ANSWER honestly: if you travel on the tube in Glasgow or London, do you read – that is study and contemplate – the poems on the underground; the ones posted up on the inside of the carriage, sandwiched between the adverts for mobile service providers and the subway map?
I have skimmed through many, but cannot recall one line from any, because as my eye flitted across the stanza I was on my way somewhere else, late, distracted, thinking about the day ahead.
Which is why I cannot but groan at the plans for Art Everywhere – the next initiative from our cultural mandarins – where for two weeks in August pictures of selected artworks by British artists will be on display on tens of thousands of billboards up and down the country. It’s a massive poster campaign designed to get us enjoying art. In order to see an image of, say, a John Constable at the bus stop, or a Henry Raeburn in the car park, we, the British public, will have to make a financial donation, which will be matched by the organisers, and the art work will appear.
Art Everywhere is the brainchild of Richard Reed, the co-founder of the refreshment company Innocent Drinks, who wants to “flood the streets with art”. It’s supported by the Tate Gallery and the Art Fund, and the billboard space has been donated. The organisers hope it will inspire people who do not traditionally visit art galleries to like art. Artists, including Damien Hirst and Bob and Roberta Smith (Patrick Brill), are enthusiastic about the plans. Hirst raved: “Art is for everyone, and everyone who has access to it will benefit from it. This project is amazing and it’s democratic and it gives the public a voice and an opportunity to vote for what they want to see on their streets”. Smith said: “This projects sticks art out on the street and says: ‘This is yours’.” He hopes that it will encourage young people to go to art school.
I know what some of you are thinking – what can I possibly have against posters of artwork on the streets? What am I complaining about now? There is a sweet, wide-eyed innocence to the plan, and it’s well-meaning, but that doesn’t mean it’s a good idea. Just letting these schemes proliferate, and there are many of them launched in the name of democratising the arts, without due reflection, is to endorse the trivialisation of art. At best, with Art Everywhere, a great deal of time, energy and a moderate about of money is wasted. At worst, it communicates unfortunate assumptions and ideas about art and, as it happens, the public, which could well have the opposite effect of what is intended.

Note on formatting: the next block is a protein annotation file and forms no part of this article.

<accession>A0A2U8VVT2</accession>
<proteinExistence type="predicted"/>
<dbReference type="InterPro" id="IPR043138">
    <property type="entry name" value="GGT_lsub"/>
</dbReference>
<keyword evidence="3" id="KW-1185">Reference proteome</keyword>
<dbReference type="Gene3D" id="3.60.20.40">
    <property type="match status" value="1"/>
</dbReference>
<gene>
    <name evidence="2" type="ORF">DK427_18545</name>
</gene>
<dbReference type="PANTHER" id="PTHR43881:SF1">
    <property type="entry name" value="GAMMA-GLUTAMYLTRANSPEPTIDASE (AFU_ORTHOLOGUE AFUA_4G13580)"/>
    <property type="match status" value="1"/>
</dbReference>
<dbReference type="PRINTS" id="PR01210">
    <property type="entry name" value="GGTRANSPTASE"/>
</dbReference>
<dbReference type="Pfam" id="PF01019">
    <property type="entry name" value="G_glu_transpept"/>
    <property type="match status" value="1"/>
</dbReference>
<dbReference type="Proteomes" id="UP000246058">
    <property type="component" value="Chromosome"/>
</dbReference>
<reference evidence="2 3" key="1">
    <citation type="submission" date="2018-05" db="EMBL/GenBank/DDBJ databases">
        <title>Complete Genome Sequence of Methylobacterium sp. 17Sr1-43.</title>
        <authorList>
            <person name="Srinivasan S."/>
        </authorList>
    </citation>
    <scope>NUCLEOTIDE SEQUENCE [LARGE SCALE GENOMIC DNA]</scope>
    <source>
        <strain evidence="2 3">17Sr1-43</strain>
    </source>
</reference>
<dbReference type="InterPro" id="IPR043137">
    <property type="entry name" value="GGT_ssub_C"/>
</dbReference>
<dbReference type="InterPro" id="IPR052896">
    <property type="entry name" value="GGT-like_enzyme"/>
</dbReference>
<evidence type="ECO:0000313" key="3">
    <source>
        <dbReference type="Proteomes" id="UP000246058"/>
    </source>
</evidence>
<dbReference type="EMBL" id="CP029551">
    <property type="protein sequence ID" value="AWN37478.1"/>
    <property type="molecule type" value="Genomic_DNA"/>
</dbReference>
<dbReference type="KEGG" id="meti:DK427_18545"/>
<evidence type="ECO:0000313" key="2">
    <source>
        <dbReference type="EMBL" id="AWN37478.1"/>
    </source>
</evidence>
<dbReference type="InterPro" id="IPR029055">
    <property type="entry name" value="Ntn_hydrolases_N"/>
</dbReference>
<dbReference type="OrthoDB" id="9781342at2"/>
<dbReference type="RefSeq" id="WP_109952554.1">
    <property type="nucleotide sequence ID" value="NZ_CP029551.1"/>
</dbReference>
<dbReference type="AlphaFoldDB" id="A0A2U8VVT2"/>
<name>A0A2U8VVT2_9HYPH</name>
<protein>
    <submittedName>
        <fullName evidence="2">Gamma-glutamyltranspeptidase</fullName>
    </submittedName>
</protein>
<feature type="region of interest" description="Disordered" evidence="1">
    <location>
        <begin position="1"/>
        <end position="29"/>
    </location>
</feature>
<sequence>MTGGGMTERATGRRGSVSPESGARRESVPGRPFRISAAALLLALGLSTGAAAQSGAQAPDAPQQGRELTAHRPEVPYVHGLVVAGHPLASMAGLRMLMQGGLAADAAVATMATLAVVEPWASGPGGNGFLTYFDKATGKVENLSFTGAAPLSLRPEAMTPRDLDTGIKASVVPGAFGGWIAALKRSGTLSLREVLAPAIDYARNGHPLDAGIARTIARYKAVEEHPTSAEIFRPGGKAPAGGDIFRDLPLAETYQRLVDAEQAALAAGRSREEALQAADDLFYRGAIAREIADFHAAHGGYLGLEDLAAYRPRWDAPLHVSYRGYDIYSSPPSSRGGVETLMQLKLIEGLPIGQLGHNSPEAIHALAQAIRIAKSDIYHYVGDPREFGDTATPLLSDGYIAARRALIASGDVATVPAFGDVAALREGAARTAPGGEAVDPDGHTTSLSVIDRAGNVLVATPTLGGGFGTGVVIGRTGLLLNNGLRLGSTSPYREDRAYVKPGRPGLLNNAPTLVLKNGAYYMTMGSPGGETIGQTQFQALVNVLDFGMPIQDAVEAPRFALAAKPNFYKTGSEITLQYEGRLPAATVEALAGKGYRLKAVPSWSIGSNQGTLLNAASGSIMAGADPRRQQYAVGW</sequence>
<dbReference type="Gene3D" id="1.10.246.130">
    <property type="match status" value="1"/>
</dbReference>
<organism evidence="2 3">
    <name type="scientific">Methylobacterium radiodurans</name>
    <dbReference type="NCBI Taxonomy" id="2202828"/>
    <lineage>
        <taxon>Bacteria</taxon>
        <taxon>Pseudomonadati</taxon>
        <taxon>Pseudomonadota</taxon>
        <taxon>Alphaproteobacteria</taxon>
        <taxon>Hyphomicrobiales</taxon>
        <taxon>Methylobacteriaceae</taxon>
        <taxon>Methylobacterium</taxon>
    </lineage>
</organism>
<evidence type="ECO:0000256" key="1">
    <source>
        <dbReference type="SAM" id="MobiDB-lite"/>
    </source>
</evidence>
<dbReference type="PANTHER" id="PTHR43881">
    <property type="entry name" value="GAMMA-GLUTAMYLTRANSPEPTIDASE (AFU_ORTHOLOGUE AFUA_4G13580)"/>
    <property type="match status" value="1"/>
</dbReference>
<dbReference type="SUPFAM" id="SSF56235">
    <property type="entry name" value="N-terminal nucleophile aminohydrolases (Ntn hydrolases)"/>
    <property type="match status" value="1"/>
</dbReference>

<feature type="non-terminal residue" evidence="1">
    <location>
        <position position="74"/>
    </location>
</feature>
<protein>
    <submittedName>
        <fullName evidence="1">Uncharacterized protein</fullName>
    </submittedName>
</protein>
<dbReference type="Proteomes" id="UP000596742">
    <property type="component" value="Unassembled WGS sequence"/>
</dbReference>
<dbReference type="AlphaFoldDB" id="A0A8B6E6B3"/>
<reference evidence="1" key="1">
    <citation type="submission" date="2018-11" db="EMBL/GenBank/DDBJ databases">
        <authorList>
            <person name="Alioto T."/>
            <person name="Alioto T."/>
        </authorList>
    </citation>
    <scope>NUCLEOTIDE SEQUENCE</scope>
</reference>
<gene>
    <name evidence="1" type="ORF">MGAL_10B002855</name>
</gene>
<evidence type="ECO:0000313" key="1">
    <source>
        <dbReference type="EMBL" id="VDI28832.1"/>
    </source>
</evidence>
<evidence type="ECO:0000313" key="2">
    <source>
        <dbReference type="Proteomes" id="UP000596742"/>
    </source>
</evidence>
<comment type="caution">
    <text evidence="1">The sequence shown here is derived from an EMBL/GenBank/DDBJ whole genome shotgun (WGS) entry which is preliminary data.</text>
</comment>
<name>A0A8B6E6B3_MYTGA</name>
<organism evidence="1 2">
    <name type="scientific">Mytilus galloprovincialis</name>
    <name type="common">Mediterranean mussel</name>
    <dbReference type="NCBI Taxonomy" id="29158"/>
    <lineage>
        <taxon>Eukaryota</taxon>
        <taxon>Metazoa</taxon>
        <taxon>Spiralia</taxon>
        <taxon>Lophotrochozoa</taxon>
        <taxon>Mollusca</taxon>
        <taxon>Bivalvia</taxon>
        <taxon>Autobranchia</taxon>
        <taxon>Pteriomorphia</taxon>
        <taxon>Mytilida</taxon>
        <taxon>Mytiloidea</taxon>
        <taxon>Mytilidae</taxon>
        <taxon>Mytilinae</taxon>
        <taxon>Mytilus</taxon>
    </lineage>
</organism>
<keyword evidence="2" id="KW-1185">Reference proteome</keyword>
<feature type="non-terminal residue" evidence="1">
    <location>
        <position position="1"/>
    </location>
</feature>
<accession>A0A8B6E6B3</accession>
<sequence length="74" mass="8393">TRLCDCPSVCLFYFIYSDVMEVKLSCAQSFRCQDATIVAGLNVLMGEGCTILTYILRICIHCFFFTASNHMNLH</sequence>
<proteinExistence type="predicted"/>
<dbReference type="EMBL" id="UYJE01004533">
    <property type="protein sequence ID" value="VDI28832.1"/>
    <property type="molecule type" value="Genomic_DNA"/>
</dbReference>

Firstly, it should be pointed out that despite the talk of democratisation, the public don’t actually get to choose the pictures that will be on offer. A shortlist of 100 will be selected by a committee of “art directors” and “creators”. The public will then only be permitted to vote for the final 50. So this is a top-down scheme conducted in the name of the public that gives people the appearance of having a voice when they have no real say. So far, so X-factor.
Here, the public are treated as simple, passive consumers. There are, inevitably, accompanying goods that we can purchase. T-shirts with the text: “I like art at the end of my road” and “I like amazing art everywhere” on the front. When the posters are up, with our mobile phones, we will be able to find out where the original is and, if we stump up £450, buy a print. But aesthetic appreciation requires more that using a credit card, as does art school.
This is a scheme that prioritises the accessibility of art over quality. The most obvious problem is that they will be prints of real pictures, pictures that are better seen in the flesh, so to speak. A blown-up poster doesn’t come close to standing in front of the real thing. The colour, texture, and feel of a painting are limited and reduced when it’s reproduced in this way. The brush strokes and subtleties vanish.
Crucially, “flooding” the streets with art so that it is “everywhere” suggests that art is an everyday experience, rather than something extraordinary. But the point about art is not that it should be on every corner or at a bus stop, but that it should be somewhere that is special and unique. This is what a gallery can achieve; beyond presenting art work in relation to other art work. A devoted space, away from the noise of the street, declares: this is important, this is worthy of your attention. Art is something that warrants taking time out of our daily schedule to see. It deserves concentration, not to be spied out of the corner of our eye, rushed past as part of an already busy morning, momentarily glimpsed whilst waiting for a train, thinking about the next meeting. As with the poems on the underground, it’s not the end of the world that poetry or art is placed in such ordinary spaces, for us to glimpse, but it won’t encourage a love of the arts in any real sense.
This strikes me as a project that is too scared to suggest we spend a day at an exhibition, it asks too little. It transforms art into something that is marketed at us, with the semblance of involving us, a little bit; but not too much, all of which is likely to elicit little more than a smile of goodwill, rather than help foster a culture that cherishes art. Initiatives like these convey the impression that art is not much of a bother, which is no way to value art anywhere. Let us be serious. If we want people to like art, to engage with it and treasure it, we have to respect it as something that requires more than walking on by.